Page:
At this point, no one is going to be surprised by what Amon Amarth bring out, and on the same token the only thing that’s really there to compare it to is their previous work. It’s not like they’ve had any serious fluctuations in quality though, and even for an assertions towards their Viking-inspired death metal running out of ideas, they’ve always been able to remain entertaining. That’s largely the case with Raven’s Flight, a track that wholeheartedly sounds and feels like an Amon Amarth track, and thus fares just about as well as everything else they’ve done. The chugging guitars have plenty of meat and presence in their triumphant sense of pace, and Johan Hegg remains a commanding vocalist in his hoarse, barrel-chested shouts. Maybe the drumming could have a bit more weight and texture, but beyond that, this is as good as Amon Amarth have always been, and for a band who’ve lasted as long as they have with a shtick that still has mileage in it, that’s good enough.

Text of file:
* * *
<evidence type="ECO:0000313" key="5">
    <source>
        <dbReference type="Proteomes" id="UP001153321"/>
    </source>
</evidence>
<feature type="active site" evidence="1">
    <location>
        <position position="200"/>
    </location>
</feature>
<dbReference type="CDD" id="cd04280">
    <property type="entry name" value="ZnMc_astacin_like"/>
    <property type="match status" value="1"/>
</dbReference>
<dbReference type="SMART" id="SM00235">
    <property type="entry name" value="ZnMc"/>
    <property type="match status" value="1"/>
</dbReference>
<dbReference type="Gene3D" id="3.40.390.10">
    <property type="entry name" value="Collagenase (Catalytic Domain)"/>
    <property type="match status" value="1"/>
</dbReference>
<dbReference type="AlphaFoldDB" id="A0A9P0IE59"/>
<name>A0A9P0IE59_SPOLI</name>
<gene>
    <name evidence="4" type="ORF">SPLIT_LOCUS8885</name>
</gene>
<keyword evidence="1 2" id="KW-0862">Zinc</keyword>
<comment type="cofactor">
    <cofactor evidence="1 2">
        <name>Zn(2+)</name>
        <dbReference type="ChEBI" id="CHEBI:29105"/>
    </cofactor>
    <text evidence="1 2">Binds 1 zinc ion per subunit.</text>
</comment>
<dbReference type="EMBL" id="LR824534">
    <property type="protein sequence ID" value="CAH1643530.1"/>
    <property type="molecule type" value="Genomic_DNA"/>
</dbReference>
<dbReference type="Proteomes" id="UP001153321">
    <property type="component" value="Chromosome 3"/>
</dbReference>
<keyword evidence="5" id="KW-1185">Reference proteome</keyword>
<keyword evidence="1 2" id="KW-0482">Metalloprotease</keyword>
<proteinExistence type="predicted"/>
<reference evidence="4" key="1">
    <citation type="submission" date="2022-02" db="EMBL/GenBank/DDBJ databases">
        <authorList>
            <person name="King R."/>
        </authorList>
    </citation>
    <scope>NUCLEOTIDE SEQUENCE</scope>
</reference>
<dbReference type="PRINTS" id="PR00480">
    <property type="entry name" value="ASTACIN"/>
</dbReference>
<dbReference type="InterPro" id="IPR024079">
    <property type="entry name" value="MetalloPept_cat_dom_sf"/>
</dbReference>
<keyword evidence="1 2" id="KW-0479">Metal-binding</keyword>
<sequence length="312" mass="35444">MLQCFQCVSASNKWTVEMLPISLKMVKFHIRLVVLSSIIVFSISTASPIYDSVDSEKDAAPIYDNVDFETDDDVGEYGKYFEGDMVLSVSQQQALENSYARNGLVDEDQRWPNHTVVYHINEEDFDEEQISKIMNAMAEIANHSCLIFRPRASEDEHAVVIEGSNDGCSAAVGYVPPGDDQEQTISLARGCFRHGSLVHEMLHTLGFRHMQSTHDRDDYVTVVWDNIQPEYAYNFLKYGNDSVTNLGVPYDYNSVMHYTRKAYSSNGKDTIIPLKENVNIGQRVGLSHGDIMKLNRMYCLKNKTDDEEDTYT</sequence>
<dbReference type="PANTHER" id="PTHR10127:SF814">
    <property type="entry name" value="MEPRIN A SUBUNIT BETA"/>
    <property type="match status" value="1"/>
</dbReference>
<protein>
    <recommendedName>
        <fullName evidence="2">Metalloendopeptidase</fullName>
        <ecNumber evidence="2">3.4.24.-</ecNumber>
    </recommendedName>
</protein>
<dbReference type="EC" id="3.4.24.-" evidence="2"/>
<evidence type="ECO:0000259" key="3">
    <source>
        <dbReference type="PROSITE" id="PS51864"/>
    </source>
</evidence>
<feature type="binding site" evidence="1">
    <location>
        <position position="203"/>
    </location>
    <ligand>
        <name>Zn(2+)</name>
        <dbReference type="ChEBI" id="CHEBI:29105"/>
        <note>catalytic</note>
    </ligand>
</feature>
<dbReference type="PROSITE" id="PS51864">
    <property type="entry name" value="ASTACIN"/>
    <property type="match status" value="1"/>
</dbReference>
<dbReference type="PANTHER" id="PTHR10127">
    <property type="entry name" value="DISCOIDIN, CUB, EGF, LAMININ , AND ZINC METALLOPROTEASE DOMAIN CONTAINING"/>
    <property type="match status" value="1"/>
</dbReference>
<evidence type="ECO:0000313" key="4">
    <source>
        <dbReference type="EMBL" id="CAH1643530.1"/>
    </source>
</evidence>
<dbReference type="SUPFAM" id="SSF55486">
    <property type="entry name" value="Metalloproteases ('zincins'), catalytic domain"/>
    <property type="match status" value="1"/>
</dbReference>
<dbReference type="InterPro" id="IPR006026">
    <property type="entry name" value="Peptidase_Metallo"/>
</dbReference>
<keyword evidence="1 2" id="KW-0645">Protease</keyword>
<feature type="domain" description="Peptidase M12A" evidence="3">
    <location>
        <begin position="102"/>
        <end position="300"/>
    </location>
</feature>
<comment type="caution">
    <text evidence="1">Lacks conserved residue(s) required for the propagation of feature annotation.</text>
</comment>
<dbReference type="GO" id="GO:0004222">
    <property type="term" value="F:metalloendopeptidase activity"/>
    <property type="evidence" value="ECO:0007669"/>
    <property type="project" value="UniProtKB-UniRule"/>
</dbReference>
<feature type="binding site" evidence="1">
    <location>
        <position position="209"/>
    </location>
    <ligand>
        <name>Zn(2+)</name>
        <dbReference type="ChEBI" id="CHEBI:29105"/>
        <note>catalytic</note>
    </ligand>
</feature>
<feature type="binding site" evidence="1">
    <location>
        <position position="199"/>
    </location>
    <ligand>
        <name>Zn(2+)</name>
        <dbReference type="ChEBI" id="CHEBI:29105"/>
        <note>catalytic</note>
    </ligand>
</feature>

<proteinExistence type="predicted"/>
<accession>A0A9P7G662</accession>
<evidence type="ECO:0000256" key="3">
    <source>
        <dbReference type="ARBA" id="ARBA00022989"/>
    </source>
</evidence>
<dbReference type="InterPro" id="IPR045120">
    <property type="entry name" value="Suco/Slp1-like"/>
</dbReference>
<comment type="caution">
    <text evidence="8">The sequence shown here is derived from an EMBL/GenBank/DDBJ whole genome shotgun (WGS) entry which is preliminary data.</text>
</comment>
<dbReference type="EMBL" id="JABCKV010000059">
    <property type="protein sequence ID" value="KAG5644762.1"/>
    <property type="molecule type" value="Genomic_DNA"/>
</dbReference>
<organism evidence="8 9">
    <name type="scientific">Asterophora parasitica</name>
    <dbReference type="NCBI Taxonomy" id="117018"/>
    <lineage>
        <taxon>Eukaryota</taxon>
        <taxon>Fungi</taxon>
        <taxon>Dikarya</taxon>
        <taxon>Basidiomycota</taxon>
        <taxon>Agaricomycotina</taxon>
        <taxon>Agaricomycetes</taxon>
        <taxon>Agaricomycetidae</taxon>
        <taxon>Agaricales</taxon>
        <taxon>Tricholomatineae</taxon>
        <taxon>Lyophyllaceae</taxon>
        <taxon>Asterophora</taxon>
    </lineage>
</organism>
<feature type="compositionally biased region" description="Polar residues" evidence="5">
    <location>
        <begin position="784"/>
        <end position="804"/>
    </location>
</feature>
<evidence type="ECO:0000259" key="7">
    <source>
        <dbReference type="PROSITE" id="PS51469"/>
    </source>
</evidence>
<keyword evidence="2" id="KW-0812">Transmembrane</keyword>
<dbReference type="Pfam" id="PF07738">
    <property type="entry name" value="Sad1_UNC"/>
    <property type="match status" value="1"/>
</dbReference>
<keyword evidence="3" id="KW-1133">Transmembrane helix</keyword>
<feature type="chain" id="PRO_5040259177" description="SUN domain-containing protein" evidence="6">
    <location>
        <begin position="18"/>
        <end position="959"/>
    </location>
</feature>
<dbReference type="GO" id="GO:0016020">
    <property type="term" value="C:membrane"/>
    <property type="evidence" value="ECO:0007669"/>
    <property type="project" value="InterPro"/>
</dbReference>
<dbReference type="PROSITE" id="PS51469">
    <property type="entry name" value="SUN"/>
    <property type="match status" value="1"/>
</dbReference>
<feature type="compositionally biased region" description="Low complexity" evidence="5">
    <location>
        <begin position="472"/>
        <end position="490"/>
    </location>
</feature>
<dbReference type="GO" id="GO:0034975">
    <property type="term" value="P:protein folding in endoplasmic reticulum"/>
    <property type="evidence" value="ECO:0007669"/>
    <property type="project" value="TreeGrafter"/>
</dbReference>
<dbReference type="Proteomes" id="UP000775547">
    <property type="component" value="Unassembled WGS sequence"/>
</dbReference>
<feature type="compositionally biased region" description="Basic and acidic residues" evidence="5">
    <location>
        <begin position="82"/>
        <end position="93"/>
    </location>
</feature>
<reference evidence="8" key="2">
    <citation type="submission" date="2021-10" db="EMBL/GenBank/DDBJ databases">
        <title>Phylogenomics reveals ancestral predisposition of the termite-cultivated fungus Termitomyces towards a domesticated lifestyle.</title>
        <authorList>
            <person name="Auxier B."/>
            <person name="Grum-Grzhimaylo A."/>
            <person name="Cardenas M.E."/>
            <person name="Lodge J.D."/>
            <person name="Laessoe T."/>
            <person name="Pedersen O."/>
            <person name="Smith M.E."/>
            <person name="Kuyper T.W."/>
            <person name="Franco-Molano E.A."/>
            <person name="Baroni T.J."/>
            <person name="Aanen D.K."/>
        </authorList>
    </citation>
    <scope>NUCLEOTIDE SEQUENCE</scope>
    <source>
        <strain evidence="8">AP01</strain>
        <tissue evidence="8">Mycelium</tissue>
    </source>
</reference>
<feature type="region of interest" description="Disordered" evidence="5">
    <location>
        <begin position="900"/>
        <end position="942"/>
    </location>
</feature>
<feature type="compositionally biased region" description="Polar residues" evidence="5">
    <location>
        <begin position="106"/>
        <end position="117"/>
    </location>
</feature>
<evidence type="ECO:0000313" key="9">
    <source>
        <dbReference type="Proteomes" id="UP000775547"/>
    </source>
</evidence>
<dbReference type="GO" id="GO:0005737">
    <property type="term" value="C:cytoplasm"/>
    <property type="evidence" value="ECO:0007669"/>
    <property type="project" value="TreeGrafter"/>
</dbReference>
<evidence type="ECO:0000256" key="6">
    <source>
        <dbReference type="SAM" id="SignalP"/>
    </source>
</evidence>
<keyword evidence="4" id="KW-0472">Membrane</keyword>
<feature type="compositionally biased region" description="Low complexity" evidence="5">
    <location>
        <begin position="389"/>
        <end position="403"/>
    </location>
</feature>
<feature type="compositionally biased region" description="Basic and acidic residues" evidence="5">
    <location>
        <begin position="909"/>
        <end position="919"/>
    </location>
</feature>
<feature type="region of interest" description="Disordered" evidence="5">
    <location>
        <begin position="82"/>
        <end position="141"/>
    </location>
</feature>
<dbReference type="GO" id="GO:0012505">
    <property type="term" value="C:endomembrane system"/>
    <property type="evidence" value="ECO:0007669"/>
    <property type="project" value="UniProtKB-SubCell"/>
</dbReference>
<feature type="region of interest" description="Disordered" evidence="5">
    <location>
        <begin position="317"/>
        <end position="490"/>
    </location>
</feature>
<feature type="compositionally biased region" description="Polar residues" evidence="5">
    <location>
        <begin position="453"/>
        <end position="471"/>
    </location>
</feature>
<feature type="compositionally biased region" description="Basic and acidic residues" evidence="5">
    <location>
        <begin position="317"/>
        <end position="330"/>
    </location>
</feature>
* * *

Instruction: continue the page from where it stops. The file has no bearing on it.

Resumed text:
Sainte – Back 2 Me